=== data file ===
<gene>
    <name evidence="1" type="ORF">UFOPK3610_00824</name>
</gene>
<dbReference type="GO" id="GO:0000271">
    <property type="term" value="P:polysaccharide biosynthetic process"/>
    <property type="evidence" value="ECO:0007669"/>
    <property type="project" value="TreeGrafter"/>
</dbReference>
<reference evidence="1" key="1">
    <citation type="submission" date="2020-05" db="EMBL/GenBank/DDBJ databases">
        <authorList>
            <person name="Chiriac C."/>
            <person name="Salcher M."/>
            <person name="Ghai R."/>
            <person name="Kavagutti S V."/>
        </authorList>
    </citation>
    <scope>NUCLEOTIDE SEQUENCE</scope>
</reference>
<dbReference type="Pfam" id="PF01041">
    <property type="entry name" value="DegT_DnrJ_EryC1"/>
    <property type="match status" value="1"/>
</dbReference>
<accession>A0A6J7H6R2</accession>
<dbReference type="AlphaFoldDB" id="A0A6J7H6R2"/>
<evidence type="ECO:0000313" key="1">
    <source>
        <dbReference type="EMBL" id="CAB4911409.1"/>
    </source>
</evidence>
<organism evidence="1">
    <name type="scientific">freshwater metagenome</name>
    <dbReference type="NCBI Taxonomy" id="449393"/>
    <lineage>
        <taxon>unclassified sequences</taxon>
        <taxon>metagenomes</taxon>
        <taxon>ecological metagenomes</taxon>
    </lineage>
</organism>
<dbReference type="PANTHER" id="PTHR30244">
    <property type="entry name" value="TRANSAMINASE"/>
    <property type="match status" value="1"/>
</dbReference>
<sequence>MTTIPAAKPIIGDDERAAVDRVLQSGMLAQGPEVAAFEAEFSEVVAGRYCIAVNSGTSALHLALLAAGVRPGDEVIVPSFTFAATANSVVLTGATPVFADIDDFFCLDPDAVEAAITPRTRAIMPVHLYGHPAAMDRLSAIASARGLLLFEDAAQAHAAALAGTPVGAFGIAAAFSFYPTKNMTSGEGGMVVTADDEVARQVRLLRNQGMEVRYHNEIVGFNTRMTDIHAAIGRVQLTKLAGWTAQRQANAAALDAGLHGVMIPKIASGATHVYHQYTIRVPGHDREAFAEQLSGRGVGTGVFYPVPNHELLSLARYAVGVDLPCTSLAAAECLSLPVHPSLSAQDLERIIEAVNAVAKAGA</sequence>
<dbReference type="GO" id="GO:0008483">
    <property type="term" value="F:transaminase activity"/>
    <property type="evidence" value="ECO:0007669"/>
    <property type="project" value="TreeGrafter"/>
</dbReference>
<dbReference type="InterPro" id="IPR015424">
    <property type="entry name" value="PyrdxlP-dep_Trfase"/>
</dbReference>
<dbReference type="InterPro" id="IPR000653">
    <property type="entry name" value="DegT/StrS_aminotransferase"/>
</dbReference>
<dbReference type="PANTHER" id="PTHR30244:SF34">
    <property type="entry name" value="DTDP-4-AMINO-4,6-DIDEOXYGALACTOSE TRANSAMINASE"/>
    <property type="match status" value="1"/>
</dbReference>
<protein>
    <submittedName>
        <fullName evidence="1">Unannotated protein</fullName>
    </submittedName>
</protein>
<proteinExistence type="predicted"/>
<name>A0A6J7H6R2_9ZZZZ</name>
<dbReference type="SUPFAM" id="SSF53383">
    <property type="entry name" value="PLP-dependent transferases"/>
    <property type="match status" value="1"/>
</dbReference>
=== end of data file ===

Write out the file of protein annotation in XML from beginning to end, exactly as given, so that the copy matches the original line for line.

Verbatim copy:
<gene>
    <name evidence="1" type="ORF">UFOPK3610_00824</name>
</gene>
<dbReference type="GO" id="GO:0000271">
    <property type="term" value="P:polysaccharide biosynthetic process"/>
    <property type="evidence" value="ECO:0007669"/>
    <property type="project" value="TreeGrafter"/>
</dbReference>
<reference evidence="1" key="1">
    <citation type="submission" date="2020-05" db="EMBL/GenBank/DDBJ databases">
        <authorList>
            <person name="Chiriac C."/>
            <person name="Salcher M."/>
            <person name="Ghai R."/>
            <person name="Kavagutti S V."/>
        </authorList>
    </citation>
    <scope>NUCLEOTIDE SEQUENCE</scope>
</reference>
<dbReference type="Pfam" id="PF01041">
    <property type="entry name" value="DegT_DnrJ_EryC1"/>
    <property type="match status" value="1"/>
</dbReference>
<accession>A0A6J7H6R2</accession>
<dbReference type="AlphaFoldDB" id="A0A6J7H6R2"/>
<evidence type="ECO:0000313" key="1">
    <source>
        <dbReference type="EMBL" id="CAB4911409.1"/>
    </source>
</evidence>
<organism evidence="1">
    <name type="scientific">freshwater metagenome</name>
    <dbReference type="NCBI Taxonomy" id="449393"/>
    <lineage>
        <taxon>unclassified sequences</taxon>
        <taxon>metagenomes</taxon>
        <taxon>ecological metagenomes</taxon>
    </lineage>
</organism>
<dbReference type="PANTHER" id="PTHR30244">
    <property type="entry name" value="TRANSAMINASE"/>
    <property type="match status" value="1"/>
</dbReference>
<sequence>MTTIPAAKPIIGDDERAAVDRVLQSGMLAQGPEVAAFEAEFSEVVAGRYCIAVNSGTSALHLALLAAGVRPGDEVIVPSFTFAATANSVVLTGATPVFADIDDFFCLDPDAVEAAITPRTRAIMPVHLYGHPAAMDRLSAIASARGLLLFEDAAQAHAAALAGTPVGAFGIAAAFSFYPTKNMTSGEGGMVVTADDEVARQVRLLRNQGMEVRYHNEIVGFNTRMTDIHAAIGRVQLTKLAGWTAQRQANAAALDAGLHGVMIPKIASGATHVYHQYTIRVPGHDREAFAEQLSGRGVGTGVFYPVPNHELLSLARYAVGVDLPCTSLAAAECLSLPVHPSLSAQDLERIIEAVNAVAKAGA</sequence>
<dbReference type="GO" id="GO:0008483">
    <property type="term" value="F:transaminase activity"/>
    <property type="evidence" value="ECO:0007669"/>
    <property type="project" value="TreeGrafter"/>
</dbReference>
<dbReference type="InterPro" id="IPR015424">
    <property type="entry name" value="PyrdxlP-dep_Trfase"/>
</dbReference>
<dbReference type="InterPro" id="IPR000653">
    <property type="entry name" value="DegT/StrS_aminotransferase"/>
</dbReference>
<dbReference type="PANTHER" id="PTHR30244:SF34">
    <property type="entry name" value="DTDP-4-AMINO-4,6-DIDEOXYGALACTOSE TRANSAMINASE"/>
    <property type="match status" value="1"/>
</dbReference>
<protein>
    <submittedName>
        <fullName evidence="1">Unannotated protein</fullName>
    </submittedName>
</protein>
<proteinExistence type="predicted"/>
<name>A0A6J7H6R2_9ZZZZ</name>
<dbReference type="SUPFAM" id="SSF53383">
    <property type="entry name" value="PLP-dependent transferases"/>
    <property type="match status" value="1"/>
</dbReference>